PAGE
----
Some initial thoughts on what may happen to Nature under the new Government.

future fields?

future fields?


After the shock that arrived about 130 yesterday morning when it became clear that the exit poll was right and all the polls had been wrong (or rather had not picked up that the undecideds would vote Tory), I started to wonder what impact a Tory Government with a weak majority might have on Nature over the next Five years.

This is really just a few first thoughts, so please don’t hold my feet to the fire if I get it wrong. I may be overplaying the influence of the hard right in the forthcoming Government, but I do see them in a much stronger position to demand concessions in return for being well behaved this time round (they were not in the last Parliament but it didnt matter so much as the Coalition had a proper working majority.)

  • Abolition of DECC, replaced by Department of Energy.
  • Abolition of DCMS, dismembered parts go to various departments, including BIS.
  • Abolition of Defra, merger with DCMS, BIS and/or the Department of Energy.
  • Badger cull rolled out to 25 areas, reducing badger populations by 70% in those areas.
  • A free vote on repealing the hunting Act, but with a small majority it won’t get through.
  • Natural England either merged with EA and/or required to consider “economic growth” when making all decisions on eg new SSSI notifications.
  • Moves to support the EU in weakening the Nature Directives (Birds and Habitats).
  • Further weakening of implementation of other EU Directives such as EIA, SEA, under Red Tape Challenge 2.
  • Abandonment of Biodiversity 2020, introduction of new 25 year Natural Capital plan.
  • A large scale sell off of Public Land. This will include areas which are either already recognised as being highly valuable for nature, or not.
  • Pressure from landowners will prevent further reintroductions of large mammals (Lynx) or the expansion of existing populations of Beaver.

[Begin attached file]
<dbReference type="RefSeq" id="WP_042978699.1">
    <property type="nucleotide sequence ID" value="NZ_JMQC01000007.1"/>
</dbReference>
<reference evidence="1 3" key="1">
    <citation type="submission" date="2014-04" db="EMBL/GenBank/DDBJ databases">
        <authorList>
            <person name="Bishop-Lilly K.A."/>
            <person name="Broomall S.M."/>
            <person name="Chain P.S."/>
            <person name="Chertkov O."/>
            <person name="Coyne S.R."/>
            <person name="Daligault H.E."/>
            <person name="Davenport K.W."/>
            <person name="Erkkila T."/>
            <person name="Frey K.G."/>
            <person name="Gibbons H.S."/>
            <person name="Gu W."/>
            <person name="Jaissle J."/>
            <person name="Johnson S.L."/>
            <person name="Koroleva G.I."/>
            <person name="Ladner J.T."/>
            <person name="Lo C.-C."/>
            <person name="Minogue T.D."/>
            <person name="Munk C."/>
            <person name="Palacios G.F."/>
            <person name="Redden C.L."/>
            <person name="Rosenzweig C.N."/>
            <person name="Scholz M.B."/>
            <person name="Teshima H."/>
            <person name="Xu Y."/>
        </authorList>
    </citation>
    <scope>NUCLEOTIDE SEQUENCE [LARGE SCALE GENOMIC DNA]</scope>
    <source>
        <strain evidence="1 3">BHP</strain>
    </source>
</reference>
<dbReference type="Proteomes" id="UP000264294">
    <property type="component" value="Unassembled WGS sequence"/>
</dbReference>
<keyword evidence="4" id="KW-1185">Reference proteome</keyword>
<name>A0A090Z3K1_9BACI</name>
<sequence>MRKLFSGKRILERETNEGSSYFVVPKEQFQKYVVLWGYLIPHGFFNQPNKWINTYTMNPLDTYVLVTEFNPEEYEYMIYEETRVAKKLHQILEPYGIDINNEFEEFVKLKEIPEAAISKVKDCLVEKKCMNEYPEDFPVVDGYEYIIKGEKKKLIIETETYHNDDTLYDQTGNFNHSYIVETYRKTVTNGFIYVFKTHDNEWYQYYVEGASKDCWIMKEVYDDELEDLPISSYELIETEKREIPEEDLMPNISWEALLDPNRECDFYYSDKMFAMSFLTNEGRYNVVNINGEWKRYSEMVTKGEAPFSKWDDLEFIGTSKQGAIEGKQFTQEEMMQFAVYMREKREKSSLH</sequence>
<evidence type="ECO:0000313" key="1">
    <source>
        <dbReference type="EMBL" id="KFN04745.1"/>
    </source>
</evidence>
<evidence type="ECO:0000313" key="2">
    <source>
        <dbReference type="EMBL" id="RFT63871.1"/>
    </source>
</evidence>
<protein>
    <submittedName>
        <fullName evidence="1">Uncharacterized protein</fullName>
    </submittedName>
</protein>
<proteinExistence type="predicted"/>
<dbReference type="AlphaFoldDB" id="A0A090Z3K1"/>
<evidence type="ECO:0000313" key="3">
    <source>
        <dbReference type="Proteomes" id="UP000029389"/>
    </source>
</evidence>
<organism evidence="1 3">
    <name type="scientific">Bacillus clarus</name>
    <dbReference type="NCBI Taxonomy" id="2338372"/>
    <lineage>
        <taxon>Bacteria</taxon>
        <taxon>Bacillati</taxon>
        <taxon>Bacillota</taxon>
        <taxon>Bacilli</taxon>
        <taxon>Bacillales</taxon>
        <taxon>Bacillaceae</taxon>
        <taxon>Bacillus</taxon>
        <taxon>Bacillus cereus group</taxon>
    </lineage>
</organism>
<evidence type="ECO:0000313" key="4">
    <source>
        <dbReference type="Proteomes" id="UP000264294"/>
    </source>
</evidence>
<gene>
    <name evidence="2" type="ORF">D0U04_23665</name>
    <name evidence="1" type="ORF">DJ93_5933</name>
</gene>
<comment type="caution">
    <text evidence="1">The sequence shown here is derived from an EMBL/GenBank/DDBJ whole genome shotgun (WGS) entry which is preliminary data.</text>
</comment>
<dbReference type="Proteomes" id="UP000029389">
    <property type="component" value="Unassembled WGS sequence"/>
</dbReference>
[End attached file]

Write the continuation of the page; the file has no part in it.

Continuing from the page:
• Wild Boar may be re-eradicated.
  • Further relaxation of the planning laws, making it easier to build on greenfield sites as well as brownfields – a possible reform of the Green Belt.
  • Introduction of Biodiversity Offsetting and incorporation into the NPPF.
  • Introduction of trading in biodiversity credits.
  • Introduction of GMO crops.
  • Repeal on ban of Neonics.
  • Very relaxed implementation of Cross Compliance (or at least as relaxed as possible within EU rules.)
  • Very onerous implementation of standards for Agri-Environment Scheme entrants.
  • Negotiating position to abolish the CAP in 2022.
  • Abandonment of Terrestrial Wind Farm and Solar Farm subsidies.
  • Fracking introduced to Britain.
  • Possible repeal of the Climate Change Act.
  • Payments introduced for landowners to store floodwater on their land.
  • All Schools will become Academies, total loss of Education function within Local Authorities.
  • Further heavy cuts to Local Authorities  – ecological functions (including planning) will be outsourced or shared between authorities.
  • Management/ownership of Parks and other open spaces will be divested to local community groups.
  • A PPG17 type review to identify “surplus” land will see much more sold off to cover loss of central government income. Total sale of remaining County Farm estates.
  • Charities are further prevented from lobbying and “political activity” is redefined to make it much harder for Charities to speak out on work to change policy.
  • The London Garden Bridge, but eco-activists secretly sow Japanese knotweed into the concrete structure while it being built, turning it into an impenetrable knotweed jungle. It is subsequently destroyed.

If this sounds rather depressing, I’m sorry and I may be painting an overly dark picture. How many of these things will actually happen depends on how society views nature and how much nature is valued. A small Government majority means that people like Zac Goldsmith; and others who are sympathetic to nature, become really key figures within the Tory ranks.



About Miles King

UK conservation professional, writing about nature, politics, life. All views are my own and not my employers. I don't write on behalf of anybody else.
This entry was posted in 2015 election, Uncategorized and tagged , . Bookmark the permalink.

17 Responses to Some initial thoughts on what may happen to Nature under the new Government.

  1. Mud-Lark says:

    Indeed Miles it is depressing, the paint colour you elected to use may be over dark but sadly I suspect you may not be too far off the mark.

    Real conservationists will have to do some of that blue sky thinking outside the box to challenge the assault on the environment and our ever decreasing wildlife. The State of Nature 2020 will be a slim even more depressing tome?

    It will also see the true colours of the larger NGO, will they be part of the blue wash gesture in the form of project managers quitened with crumbs or will they rise wildlifes defence?